April 2002. The failure of an employer to file a Termination Report with the DOLE every time a project or a
phase thereof is completed indicates that respondents were not project employees.37 Employers cannot
mislead their employees, whose work is necessary and desirable in the former's line of business, by
treating them as though they are part of a work pool from which workers could be continually drawn and
then assigned to various projects and thereafter denied regular status at any time by the expedient act of
filing a Termination Report. This would constitute a practice in which an employee is unjustly precluded
from acquiring security of tenure, contrary to public policy, morals, good customs and public order.38
In this case, only the last and final termination of petitioners was reported to the DOLE. If respondents
were actually project employees, petitioners should have filed as many Termination Reports as there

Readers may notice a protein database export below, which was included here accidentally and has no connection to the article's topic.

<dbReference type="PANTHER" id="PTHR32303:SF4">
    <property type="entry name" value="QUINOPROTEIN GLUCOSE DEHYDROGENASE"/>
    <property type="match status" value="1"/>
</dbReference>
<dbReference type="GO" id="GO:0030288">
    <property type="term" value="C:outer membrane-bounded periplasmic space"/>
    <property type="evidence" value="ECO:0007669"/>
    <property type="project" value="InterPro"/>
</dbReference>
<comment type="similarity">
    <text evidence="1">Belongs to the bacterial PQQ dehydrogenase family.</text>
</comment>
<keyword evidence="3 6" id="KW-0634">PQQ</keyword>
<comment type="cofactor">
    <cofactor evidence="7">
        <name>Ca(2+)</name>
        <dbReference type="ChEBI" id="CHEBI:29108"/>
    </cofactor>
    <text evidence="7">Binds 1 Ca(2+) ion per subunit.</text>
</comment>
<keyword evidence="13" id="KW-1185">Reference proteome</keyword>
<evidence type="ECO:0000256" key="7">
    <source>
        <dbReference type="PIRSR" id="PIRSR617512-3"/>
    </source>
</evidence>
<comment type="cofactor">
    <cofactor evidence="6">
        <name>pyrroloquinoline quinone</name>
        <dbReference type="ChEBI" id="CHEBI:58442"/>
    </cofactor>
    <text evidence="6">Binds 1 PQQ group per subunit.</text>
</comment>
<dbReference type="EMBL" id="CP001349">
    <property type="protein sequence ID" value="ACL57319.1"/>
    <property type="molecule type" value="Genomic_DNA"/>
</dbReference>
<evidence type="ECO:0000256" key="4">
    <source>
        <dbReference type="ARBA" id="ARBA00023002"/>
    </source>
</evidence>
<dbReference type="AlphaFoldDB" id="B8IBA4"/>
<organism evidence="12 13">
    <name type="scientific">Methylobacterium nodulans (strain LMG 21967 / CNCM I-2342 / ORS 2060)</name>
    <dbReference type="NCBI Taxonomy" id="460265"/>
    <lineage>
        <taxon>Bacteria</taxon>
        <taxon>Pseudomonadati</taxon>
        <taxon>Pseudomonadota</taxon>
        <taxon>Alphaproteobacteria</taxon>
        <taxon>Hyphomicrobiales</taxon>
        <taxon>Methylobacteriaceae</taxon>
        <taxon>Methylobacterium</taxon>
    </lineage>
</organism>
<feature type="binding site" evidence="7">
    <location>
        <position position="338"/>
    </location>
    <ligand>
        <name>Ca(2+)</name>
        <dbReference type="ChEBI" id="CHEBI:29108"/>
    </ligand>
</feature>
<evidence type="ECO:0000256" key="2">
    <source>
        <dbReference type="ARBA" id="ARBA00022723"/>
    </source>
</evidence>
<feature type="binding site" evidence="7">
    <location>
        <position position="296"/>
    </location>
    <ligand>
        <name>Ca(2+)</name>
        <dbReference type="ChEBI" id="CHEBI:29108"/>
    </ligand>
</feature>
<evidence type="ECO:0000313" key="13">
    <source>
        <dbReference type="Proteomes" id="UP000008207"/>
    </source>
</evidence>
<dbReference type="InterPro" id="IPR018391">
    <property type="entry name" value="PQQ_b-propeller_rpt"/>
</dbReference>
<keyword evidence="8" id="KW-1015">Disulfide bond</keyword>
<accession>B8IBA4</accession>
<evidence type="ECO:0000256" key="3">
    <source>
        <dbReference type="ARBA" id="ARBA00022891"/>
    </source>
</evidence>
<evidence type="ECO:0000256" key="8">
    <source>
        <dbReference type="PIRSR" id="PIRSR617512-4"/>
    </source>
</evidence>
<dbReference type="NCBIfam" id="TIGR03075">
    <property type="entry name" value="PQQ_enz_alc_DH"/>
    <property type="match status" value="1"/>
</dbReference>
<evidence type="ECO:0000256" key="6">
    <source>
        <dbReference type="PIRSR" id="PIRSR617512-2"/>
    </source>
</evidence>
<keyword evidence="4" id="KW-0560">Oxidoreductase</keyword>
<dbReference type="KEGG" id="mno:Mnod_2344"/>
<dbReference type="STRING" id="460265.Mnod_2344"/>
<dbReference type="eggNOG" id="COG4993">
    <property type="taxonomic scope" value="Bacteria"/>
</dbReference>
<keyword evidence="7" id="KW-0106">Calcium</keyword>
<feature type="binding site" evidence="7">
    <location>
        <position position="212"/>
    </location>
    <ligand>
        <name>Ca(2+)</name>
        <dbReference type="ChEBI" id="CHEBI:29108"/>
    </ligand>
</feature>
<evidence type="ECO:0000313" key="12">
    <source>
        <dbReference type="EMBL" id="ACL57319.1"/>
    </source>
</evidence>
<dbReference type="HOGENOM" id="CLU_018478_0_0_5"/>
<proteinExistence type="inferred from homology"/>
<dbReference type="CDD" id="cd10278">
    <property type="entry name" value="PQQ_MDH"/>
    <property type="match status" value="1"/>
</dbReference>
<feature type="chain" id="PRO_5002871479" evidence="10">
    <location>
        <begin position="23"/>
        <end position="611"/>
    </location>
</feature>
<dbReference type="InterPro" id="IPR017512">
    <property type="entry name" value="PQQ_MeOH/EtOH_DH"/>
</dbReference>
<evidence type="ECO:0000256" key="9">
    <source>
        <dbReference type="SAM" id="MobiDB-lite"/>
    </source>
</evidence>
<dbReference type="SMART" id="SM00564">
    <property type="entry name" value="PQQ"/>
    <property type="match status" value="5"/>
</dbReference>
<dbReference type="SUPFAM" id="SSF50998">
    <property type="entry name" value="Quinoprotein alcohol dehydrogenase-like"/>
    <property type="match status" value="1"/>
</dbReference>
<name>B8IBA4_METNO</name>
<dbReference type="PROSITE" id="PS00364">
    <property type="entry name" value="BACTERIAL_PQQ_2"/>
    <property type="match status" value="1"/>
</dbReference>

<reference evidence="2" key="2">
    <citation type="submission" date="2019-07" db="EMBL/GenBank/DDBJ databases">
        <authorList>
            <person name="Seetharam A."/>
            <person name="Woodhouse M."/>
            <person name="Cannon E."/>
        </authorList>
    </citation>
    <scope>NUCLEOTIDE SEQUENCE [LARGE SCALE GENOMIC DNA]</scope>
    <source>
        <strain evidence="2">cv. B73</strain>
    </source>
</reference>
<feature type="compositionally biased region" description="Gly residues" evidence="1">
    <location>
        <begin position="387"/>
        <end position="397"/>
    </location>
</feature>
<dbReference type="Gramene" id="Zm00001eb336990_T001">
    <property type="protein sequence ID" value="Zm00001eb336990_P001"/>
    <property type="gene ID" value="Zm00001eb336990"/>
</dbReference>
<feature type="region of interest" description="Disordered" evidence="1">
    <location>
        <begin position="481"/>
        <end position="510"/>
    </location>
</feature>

were construction projects actually finished and for which respondents were employed. Thus, a lone
Termination Report filed by petitioners only upon the termination of the respondents' final project, and
after their previous continuous employment for other projects, is not only unconvincing, but even

Due to petitioners' failure to adduce any evidence showing that petitioners were project employees who
had been informed of the duration and scope of their employment, they were unable to discharge the
burden of proof required to establish that respondents' dismissal was legal and valid. Furthermore, it is a
well-settled doctrine that if doubts exist between the evidence presented by the employer and that by the
employee, the scales of justice must be tilted in favor of the latter.44 For these reasons, respondents are
to be considered regular employees of HANJIN.



On 6 February 1987, PAL and PALEA entered into a CBA that was to cover the period of 1986 – 1989.
Part of said agreement required PAL to pay its rank and file employees the following bonuses: 13 th month